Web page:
Aging CFB Boiler at a Pulp Mill
This Pulp Mill in South Eastern United States operates a CFB boiler unit built in 1989. The boiler was recently upgraded from the viewpoint of operating mass flow rate to the 450,000 lbs/hr.
The fuel type for this particular unit is a combination of biomass sludge, some tire derivatives as well as some plastics. This type of fuel has led to the issues at hand – erosion causing tube leaks and numerous forced outages.
“As a result, the Mill had a number of goals that they would like to achieve.”
The first goal being an increase in the reliability of their CFB boiler by reducing the number of tube leaks so that it would better facilitate them to meet the requirements of a 20-year PPE agreement.
Their second goal was to increase the outage cycles from a current 12-month to an 18-month turnaround.
And their third goal was to reduce the number of mechanical repairs that used to be needed every outage.
Path to Reliability
Paul Strauss, IGS Boiler Maintenance expert said: “Back in 2017, I had the opportunity to meet with the Pulp Mill’s engineering manager, operations manager, and maintenance manager. And I found out that they had some issues on the roof of their CFB boiler. They had an emergency outage and called a thermal spray vendor to apply a product with a low velocity arc spray.”
“I was somewhat surprised by the choice of product specified by the thermal spray vendor, because the roof area in a CFB boiler usually receives high erosion. The specified product, a high nickel chrome material, is usually applied in the waterwalls of a PC-fired boiler for corrosion protection.” – continued Paul.
Testing and Analysis
Integrated Global Services (IGS) offered to do an erosion test using their bed ash to compare the IGS 5xxx series material and the previously applied material against uncoated carbon steel. The results showed the IGS 5xxx material to be five times more erosion resistant than the product that the previous thermal spray vendor chose to apply on the roof.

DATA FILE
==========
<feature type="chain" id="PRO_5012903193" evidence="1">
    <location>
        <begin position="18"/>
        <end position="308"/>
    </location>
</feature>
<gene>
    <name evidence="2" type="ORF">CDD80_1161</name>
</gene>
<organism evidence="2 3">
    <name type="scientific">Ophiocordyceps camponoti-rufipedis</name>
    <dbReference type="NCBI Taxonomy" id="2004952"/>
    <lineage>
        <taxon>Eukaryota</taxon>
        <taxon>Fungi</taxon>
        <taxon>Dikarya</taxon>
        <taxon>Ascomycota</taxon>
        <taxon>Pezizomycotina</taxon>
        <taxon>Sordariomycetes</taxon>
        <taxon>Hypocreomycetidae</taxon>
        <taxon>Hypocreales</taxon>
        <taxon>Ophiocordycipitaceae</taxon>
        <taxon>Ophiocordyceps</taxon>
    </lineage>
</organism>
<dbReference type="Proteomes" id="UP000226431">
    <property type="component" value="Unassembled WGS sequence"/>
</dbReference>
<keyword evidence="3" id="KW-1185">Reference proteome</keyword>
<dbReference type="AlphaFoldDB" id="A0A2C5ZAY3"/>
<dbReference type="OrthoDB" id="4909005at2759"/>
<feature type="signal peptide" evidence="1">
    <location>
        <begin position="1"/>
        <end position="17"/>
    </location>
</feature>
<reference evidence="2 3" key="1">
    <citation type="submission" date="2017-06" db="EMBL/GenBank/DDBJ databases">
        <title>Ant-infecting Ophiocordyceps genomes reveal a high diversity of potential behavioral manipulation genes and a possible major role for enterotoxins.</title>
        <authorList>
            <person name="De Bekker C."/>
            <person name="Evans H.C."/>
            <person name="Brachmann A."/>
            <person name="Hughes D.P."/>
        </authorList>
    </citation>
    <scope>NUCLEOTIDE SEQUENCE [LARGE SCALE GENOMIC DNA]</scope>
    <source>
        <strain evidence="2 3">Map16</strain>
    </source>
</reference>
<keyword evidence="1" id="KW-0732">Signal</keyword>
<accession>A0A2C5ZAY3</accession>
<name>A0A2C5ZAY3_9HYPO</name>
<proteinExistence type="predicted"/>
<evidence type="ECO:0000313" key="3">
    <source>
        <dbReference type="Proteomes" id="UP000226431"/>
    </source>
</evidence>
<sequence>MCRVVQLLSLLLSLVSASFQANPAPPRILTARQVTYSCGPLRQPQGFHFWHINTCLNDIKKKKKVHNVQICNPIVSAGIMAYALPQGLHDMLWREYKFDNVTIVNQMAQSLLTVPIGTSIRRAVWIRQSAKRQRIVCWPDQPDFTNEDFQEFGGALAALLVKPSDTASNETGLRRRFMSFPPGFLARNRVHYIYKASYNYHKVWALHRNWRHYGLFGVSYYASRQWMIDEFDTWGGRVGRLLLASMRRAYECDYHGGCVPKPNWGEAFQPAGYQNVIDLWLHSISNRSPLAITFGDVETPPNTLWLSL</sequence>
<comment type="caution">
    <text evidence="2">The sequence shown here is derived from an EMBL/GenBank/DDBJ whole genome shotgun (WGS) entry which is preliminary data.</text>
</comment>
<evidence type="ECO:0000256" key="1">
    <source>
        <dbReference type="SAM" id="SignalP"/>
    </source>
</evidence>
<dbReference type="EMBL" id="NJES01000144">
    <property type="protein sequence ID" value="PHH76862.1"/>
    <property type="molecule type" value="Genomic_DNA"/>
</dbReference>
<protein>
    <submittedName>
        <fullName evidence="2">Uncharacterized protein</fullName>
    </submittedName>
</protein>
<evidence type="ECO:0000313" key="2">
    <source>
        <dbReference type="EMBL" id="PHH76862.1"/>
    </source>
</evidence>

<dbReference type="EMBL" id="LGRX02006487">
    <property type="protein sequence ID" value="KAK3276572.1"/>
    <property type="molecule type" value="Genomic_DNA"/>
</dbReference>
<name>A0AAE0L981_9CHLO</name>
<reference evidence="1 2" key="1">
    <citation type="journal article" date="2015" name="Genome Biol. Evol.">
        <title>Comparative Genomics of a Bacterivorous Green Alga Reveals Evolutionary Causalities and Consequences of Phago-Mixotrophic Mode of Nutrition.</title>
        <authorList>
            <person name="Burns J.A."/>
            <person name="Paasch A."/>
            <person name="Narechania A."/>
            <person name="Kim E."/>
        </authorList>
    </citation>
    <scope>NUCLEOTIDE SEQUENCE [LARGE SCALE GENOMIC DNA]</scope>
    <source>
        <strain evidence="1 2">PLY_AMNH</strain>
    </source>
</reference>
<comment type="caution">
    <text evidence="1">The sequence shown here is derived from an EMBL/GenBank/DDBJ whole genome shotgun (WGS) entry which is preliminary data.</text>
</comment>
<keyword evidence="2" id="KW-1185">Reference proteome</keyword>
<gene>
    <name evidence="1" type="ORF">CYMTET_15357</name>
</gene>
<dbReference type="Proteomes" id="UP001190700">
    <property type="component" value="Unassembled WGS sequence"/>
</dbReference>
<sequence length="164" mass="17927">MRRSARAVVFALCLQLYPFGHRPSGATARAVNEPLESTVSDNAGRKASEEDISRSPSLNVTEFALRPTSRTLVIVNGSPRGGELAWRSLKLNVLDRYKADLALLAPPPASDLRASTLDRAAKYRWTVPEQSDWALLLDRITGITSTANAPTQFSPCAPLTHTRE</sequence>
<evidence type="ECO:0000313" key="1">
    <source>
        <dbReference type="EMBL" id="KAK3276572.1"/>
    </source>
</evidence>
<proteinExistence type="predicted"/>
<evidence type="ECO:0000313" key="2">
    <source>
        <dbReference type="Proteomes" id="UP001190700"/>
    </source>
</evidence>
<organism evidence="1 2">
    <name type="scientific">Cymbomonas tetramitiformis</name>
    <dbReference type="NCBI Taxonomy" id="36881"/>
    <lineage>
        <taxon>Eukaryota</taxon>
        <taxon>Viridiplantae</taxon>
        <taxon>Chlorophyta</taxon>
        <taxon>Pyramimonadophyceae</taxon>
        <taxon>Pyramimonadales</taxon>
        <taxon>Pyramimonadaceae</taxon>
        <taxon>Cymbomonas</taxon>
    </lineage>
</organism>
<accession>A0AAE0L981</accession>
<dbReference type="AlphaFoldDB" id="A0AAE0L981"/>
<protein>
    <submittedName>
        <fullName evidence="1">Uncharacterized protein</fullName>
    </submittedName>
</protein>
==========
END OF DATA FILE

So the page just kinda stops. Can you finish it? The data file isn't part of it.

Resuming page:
IGS HVTS Application in 2018
Paul said: “I think they saw that an improved process and improved material could help the Mill meet their goals and IGS was subsequently awarded the 2018 project and we mobilized to site in May of 2018.”
IGS completed the HVTS (High Velocity Thermal Spray) application on the roof, upper cyclone area and the sidewalls covering the total area of approximately 425 square feet. The scope of work was completed on time and the Mill’s in-house QC coordinator was very satisfied with the quality.
Inspection in 2018
Paul said: “The 2018 application looked excellent upon inspection. Subsequently, in 2019, IGS completed an additional scope of 450 square feet on the other three walls at the refractory line. Additional 75 square foot of repairs to the previous vendor’s coating on the roof tubes was also completed. Again, the entire scope of work was delivered on time with good quality.”
Change of Strategy in 2021
Due to the changes in the maintenance team and the involvement of the procurement department, the Mill appointed a new vendor for their thermal spray needs in 2021. Unfortunately, they actually ran over the allocated critical path by well in excess of 30 hours.
Failure Prompts Action
Kevin Phillips, IGS Pulp and Paper Maintenance Solutions Expert, said: “A very lengthy subsequent conversation ensued revolving around IGS advantages over the “lower velocity thermal spray” suppliers. Upon conclusion of the meeting, the current maintenance team and its leadership were very much in favor of establishing a long-term service agreement between IGS and the Pulp Mill’s facility with a view of expanding this agreement to their other sites.”
Long-term Service Agreements Ensure Lasting Reliability
The pulp and paper company’s corporate inspector visited the IGS laboratory in Richmond, VA, in July 2021. He was impressed with the facilities and the engineers that work in the lab. Long-term service agreements will ensure that not only this Mill, but all company sites will be able to achieve their key three maintenance goals: